These jewelers are crafting unique designs from nature
Wear a piece of West Virginia!
The wild Mountain State abounds with natural riches: regal cliffs, deep hardwood forests, and hushed meadows. It’s so inspiring, artists turn to the wilderness for their necklaces, bracelets, and earrings.
Take a look at these studios:
Though it seems unlikely, caddisfly cases make remarkable jewelry.
As larvae, these insects make protective coverings from pebbles, shells or whatever they find on the riverbed. They bind their handiwork with “silk” and develop inside; once they hatch, a glittering tube remains — a natural pendant of sorts.
It wasn’t missed on some people that caddisfly artistry had the potential to go even further. For example, what would happen if you introduced larvae to gold and precious stones?
That’s what Kathy Kyle Stout does at Wildscape Jewelry. From her home in Wheeling, she presents caddisflies with ornate material like amethysts, turquoise, tiger’s eye and more. The results are fascinating — and unusual to say the least.
A single caddisfly case decorates all of Kathy’s necklaces, earrings and bracelets. Since each one is made by an insect, no piece is alike. Most pieces are finished with strings of freshwater pearls, too.
Intrigued? Browse her website, place an order or request a custom design by Kathy and her caddisfly troupe.
If you’ve ever wished an exquisite wildflower or leaf could last forever, Megan Brown does just that with her jewelry!
Using simple media like resin and bezels, this Fairmont artist preserves fragile flora and fauna as pendants. Megan doesn’t “gild the lily” with unnecessary ornamentation; nature’s glory is the jewel.
From her Etsy shop or site, you’ll find clear pendants of demure daisies, tiny maple leaves, Queen Anne’s lace and pansies. A few pieces have delightful still-life scenes, too, like a magenta carnation paired with a fern.
Megan even makes pendants and necklaces from real butterfly and moth wings! Clear resin seals each one, so all you see are rainbows, spots or iridescent glitter — just as visible as what you’d see on a living insect.
Best of all, Megan only sources wings from collectors or what she finds.
Visit her online gallery or shop at Tamarack; most Pretty Pickle pieces are reasonably priced, so the only problem you’ll have is picking your favorite!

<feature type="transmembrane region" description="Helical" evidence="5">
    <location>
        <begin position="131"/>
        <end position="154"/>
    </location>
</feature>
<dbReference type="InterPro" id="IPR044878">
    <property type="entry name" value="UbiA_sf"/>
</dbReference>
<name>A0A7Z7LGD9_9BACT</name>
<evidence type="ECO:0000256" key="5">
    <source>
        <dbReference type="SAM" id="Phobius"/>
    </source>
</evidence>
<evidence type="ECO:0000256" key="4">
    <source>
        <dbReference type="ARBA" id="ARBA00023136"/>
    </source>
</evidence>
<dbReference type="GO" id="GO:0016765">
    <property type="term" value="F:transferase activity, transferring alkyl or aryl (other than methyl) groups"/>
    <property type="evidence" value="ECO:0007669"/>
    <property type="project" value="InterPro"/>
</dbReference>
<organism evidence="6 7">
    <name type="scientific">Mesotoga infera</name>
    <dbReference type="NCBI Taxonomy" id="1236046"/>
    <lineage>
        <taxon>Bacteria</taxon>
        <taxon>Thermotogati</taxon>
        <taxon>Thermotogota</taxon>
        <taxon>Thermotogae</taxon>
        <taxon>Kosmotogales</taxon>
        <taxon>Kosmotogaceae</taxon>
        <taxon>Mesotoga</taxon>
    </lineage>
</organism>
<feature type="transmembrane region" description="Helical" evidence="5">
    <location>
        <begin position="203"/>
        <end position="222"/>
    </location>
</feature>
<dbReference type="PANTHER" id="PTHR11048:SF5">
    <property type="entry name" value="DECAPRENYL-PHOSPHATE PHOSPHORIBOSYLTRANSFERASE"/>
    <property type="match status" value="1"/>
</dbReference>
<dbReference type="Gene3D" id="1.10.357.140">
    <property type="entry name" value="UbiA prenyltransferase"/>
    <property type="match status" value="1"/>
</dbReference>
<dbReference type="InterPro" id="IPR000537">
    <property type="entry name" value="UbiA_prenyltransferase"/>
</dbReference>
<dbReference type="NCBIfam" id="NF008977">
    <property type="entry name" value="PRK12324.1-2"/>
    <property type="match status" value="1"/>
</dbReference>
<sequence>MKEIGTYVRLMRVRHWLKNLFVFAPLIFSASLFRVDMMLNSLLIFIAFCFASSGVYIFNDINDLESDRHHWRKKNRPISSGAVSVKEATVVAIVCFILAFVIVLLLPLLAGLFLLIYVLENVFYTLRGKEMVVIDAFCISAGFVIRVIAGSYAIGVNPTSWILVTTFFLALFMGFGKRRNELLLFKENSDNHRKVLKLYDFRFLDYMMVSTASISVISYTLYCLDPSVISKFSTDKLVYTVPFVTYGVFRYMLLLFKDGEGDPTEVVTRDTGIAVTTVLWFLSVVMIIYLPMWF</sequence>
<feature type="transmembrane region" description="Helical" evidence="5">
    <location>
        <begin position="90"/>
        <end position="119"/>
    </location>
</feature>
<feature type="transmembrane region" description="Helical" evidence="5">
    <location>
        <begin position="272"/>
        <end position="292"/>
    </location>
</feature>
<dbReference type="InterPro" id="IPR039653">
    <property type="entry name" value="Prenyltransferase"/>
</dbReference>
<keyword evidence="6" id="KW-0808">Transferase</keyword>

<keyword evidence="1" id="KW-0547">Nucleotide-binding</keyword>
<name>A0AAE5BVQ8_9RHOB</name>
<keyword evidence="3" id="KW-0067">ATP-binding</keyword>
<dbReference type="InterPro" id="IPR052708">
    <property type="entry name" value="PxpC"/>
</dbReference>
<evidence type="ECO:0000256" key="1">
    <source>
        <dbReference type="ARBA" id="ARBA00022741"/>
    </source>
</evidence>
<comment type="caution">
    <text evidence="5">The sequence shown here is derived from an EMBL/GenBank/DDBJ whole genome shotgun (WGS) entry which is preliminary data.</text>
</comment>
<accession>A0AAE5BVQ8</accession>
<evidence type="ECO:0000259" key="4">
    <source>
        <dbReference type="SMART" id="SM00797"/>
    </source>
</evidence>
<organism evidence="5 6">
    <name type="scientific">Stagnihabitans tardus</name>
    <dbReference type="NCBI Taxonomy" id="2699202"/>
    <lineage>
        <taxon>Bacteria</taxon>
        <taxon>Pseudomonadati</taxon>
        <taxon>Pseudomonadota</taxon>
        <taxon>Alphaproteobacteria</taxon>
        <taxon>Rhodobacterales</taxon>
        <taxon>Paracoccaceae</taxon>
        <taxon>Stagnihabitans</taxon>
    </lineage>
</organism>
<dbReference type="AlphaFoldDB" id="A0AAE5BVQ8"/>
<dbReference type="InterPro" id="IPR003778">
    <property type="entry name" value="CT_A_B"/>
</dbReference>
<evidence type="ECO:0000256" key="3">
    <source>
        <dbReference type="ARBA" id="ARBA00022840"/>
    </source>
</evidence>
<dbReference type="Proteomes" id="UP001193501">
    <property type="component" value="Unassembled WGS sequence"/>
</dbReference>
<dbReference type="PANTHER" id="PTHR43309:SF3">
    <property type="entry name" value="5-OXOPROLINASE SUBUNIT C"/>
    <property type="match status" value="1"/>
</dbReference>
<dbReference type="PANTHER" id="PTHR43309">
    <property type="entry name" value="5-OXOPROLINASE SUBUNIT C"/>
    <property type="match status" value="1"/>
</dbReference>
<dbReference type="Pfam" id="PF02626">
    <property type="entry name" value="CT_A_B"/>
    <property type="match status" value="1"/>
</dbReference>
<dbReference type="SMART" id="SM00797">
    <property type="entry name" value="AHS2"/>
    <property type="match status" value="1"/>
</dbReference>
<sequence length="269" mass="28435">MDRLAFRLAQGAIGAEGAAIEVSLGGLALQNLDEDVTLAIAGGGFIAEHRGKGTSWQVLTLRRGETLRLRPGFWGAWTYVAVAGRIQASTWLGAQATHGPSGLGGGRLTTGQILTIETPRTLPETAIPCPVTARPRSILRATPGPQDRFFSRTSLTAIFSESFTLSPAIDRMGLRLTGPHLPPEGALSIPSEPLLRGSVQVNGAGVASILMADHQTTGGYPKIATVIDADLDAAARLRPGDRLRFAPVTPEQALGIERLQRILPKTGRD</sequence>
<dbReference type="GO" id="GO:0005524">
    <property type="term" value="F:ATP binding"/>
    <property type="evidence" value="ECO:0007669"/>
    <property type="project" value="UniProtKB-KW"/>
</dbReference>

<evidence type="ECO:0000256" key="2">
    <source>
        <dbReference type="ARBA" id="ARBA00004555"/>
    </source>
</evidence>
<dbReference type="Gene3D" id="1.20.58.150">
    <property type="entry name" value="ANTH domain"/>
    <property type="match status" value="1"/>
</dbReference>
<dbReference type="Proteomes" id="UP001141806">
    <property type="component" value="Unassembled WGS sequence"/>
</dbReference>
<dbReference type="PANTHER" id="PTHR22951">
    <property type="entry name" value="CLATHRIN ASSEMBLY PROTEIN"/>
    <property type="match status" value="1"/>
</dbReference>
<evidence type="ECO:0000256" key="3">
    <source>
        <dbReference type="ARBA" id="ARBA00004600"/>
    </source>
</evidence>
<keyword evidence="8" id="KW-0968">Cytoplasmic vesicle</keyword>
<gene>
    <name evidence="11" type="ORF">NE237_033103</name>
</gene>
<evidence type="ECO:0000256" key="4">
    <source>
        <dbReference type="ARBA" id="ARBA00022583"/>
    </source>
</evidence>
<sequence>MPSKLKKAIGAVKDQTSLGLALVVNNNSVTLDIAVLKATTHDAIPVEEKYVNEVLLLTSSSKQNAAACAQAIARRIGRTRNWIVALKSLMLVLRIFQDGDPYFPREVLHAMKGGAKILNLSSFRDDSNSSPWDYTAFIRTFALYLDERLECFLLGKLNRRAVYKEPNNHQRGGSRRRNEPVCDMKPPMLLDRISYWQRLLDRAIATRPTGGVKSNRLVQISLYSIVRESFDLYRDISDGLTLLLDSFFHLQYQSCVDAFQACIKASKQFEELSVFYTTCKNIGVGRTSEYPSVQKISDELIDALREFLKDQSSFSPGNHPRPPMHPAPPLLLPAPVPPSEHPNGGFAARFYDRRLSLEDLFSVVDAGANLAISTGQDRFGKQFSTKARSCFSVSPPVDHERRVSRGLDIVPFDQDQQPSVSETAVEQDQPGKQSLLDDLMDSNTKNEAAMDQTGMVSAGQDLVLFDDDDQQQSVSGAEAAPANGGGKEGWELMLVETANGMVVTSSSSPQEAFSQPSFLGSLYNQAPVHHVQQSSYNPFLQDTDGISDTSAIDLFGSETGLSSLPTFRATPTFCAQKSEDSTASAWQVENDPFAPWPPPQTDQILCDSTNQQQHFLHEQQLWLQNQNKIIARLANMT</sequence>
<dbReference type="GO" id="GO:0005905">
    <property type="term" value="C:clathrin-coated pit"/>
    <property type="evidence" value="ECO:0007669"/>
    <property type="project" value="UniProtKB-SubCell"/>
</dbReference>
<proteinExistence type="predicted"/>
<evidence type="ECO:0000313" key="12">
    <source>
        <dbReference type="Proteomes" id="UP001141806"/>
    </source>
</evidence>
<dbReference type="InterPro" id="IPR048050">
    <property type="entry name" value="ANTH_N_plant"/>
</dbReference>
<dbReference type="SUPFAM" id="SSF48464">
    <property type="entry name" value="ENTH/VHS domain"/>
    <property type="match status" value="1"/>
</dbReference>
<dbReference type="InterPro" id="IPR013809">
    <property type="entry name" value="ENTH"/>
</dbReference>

WV Coal Jewelry Studio
The Mountain State’s foremost natural resource makes a dramatic statement as jewelry.
Brenda Johnson of Erbacon hails from a long line of coal miners, so it makes sense that she incorporates this glittery black rock into her artwork. Her Etsy gallery showcases jewelry like reversible pendants; crushed coal fills the backs of anything from little pocket watches to medallions.
Brenda spends hours working with her fragile medium. Using coal she sources from Webster County mines, the jeweler crushes it into a fine powder. Next, she pours jewelry resin into the cavity of a pendant. Coal follows. After a lengthy drying process, Brenda coats the back with acrylic sealant.
Medallions aside, her Etsy shop also boasts elegant teardrop pendants or more natural jewelry, like wire-wrapped coal.
Wear pins made from feathers and firearm casings!
At this solar-powered farm, Bob Hoffa and Tenley Shewmake create Appalachian art and raise heritage livestock. Both pursuits occasionally merge into eye-catching jewelry.
Using feathers collected from their flocks of Chinese ringneck pheasants and guinea fowl, the artists create hat and lapel pins. Brass 12-gauge shells secure the spotted, striped and exotic plumes. The result is distinctive, with an unmistakable West Virginia vibe.
Kaizer Custom Knives
Daggers aside, this gallery has a hunter’s eye for pendants.
It’s not often that you find ornamental bear and wolf claws, but that’s exactly what Barry Kaizer crafts in his studio. Since 1985, he’s made elegant pendants from bone and precious media like turquoise, malachite and silver.
He also makes jewelry from antlers. Like the teeth and claw pendants, these are capped with precious stones and metals.
Feathers, leaves, flowers … what’s your favorite form of Mountain State jewelry?
This post was last updated on October 19, 2017